The Presidency As Performance Art

Is this constant activity is a carefully conceived strategy to distract the public and the press?
05/03/2017 12:50 am ET Updated May 05, 2017
Is President Donald Trump turning the pageantry of the presidency into low-level performance art?
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Is President Donald Trump turning the pageantry of the presidency into low-level performance art?

The spilt-screen nature of Donald Trump’s presidency was on full display during the recent White House Correspondent’s Dinner. Trump, who became the first president since 1981 to skip the Dinner, held one of his signature campaign rallies before a rapturous gathering in Harrisburg, PA. His move forced the networks to air his rally against a literal split-screen of the Correspondent’s Dinner, highlighting the juxtaposition between Trump’s “real America” vs. the despised, self-congratulatory, in-a-bubble “media elite.”

Whether you view the first 100-plus days of the Trump Administration as a historic triumph against the establishment or as a threat to the future existence of humankind, it has been a head-spinning, sometimes mind-boggling, hurricane of unpredictability emanating from the White House.

Inauguration crowds. Women’s March. Mike Flynn. Steve Bannon. Alternative Facts. Putin. Andy Puzdner. Sean Spicer and Melissa McCarthy. Prime Minister of Australia. Wiretapping Ex-Presidents. Neil Gorsuch. TrumpCare. Awkward handshakes. Currency manipulation. Kellyanne Conway. Mar-a-Lago. JarVanka. Press as the Enemy of the People. Security briefings over dinner. Syria. North Korea. NAFTA. Fake News. Chocolate cake. “Harder than I thought.”

Some observers believe this constant activity is a carefully conceived strategy to distract the public and the press from the administration’s aggressive dismantling of the administrative state. Others hold up the unforced errors, indecisiveness, and not-ready-for-prime-time conduct as evidence of a President and his team in over their heads, already destabilizing the world order.

There is reason to believe both observations contain elements of truth. Steve Bannon, Steven Miller, their tribe of anti-globalists and Trump himself are all experts in the art of media Three Card Monte. Keep you looking over here while I authorize drilling on federal lands over there.

This is the man... whose every decision drives the news, but then allows the news to drive his decision-making.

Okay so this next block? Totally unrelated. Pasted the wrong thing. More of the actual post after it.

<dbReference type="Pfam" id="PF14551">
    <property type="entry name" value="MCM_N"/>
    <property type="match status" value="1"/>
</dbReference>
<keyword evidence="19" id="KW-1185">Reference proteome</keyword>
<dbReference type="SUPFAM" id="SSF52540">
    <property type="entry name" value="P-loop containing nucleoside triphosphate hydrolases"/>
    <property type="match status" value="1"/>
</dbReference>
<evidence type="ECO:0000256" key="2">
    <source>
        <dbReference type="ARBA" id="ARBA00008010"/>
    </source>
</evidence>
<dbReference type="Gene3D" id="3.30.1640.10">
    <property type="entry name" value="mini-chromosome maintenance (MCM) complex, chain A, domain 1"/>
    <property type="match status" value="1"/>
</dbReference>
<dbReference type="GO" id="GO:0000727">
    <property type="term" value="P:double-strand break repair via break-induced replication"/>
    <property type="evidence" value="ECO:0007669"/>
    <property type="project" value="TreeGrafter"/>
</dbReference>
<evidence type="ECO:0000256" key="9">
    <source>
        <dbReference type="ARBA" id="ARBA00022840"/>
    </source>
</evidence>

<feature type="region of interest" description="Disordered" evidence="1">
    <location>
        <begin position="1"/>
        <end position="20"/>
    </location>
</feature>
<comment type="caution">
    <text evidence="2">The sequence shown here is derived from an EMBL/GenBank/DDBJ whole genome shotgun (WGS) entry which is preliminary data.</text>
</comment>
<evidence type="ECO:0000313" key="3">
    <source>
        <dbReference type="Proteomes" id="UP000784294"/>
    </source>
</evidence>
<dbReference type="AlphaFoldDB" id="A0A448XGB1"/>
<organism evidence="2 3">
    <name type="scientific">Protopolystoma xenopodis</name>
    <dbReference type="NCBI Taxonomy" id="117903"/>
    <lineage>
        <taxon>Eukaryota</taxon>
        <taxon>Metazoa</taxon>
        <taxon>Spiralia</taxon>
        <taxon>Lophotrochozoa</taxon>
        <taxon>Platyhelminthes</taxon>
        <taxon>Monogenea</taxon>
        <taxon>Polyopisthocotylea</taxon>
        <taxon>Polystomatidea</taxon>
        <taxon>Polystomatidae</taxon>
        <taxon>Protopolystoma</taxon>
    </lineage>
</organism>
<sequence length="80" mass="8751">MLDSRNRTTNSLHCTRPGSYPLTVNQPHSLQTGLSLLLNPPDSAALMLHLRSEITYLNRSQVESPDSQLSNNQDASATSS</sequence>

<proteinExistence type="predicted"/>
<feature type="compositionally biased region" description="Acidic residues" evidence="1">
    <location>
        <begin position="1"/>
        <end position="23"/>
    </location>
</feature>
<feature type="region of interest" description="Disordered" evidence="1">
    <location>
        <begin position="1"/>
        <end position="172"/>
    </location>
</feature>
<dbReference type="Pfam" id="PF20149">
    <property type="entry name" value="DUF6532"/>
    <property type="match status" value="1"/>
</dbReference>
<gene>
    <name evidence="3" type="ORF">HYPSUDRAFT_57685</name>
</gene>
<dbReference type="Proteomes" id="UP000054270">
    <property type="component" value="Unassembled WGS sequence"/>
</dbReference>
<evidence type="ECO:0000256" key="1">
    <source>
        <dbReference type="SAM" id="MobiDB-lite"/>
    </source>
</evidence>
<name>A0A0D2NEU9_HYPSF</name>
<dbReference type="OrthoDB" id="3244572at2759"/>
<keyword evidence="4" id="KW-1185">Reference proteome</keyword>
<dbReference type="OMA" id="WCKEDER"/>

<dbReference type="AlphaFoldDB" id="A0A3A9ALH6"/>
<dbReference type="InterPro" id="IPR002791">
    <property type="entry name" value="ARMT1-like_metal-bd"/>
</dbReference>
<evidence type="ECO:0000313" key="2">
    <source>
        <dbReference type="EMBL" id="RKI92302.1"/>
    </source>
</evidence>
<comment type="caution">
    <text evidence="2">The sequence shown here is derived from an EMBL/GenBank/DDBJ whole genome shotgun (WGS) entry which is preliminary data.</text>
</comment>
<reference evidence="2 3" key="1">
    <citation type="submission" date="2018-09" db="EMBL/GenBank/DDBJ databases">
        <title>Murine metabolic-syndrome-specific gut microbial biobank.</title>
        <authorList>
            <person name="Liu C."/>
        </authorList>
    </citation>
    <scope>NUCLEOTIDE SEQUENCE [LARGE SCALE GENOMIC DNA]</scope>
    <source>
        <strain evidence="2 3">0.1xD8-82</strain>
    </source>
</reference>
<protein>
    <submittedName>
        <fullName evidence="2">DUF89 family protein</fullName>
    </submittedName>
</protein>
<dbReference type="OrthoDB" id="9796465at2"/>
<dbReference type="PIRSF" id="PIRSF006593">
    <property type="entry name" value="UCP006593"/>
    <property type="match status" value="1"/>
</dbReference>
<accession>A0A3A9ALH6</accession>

Conversely, it cannot be denied that elements of the administration’s rollout have been marred by undisciplined messaging (if there has been a message at all), pronouncements followed by backtracking, a breathtaking inability to grasp policy fundamentals and conflicting power centers, installed by the President himself. This was apparent in the recent “harder than I thought” reflections coming out of the West Wing.

But a third factor may be driving both points of view and with it, much of the presidential whiplash we have been experiencing. While Trump can and will change his thinking on any given topic or individual on an hourly basis, this may not be traced solely to a lack of core principles.

One constant in his 40 years in the public eye has been his insatiable desire to be the focus of media attention. It is universally acknowledged that he is incredibly thin-skinned to negative media coverage, with recent reporting showing him to be obsessively fixated on it, to the point of influencing all of his deliberations.

This is the man whose New York City office is not adorned with mementos from his Trump-branded empire, but floor-to-ceiling framed magazine covers featuring his likeness. Someone whose every decision drives the news, but then allows the news to drive his decision-making. A leader who appoints Cabinet Secretaries because they look the part then harangues his press secretary because he doesn’t.

Every decline in polling is answered with a campaign-style rally somewhere in Trump Country, where Trump delivers the same speech he gave on the campaign trail, basks in the same ritual cheers and chants, and relives the glory days of just a few months earlier.

The constant need for the limelight, preferably with accolades, drives Trump to be Executive Producer-In-Chief.

When the moment requires further distraction or some red meat for the base, the Administration serves up another behind-the-Resolute Desk Executive Order. The hope is to distract us from a nonexistent policy or legislative agenda, save handing the “administrative state” over to a cadre of individuals united in their determination to undermine the very institutions they are responsible for leading.

The constant need for the limelight, preferably with accolades, drives Trump to be Executive Producer-In-Chief. We continue to view his behavior through our “leader of the free world” lens and can’t seem to understand why he is unable to conform to the traditional expectations of presidential behavior. The people around him are only minimally effective, because Trump is, and always will be, about amplifying Trump.

Like many performance artists, he lobs grenades for shock value, with the shock taking precedence over the value. Grabbing your attention by any means necessary can be enough in and of itself. If it happens to advance the agenda, great. If not, at least Trump is front and center. You many not remember the substance, but you always remember Trump.

Trump has shown no inclination to master the finer points of policy - or ironically, the subtle art of negotiation - in either domestic or foreign affairs. And it is becoming increasingly clear he has little interest in either. His presidency is descending into a work of performance art, directed by whim, with the primary goal to keep its subject at the forefront of our consciousness, at all times, no matter what the cost – and preferably with a steady dose of applause.

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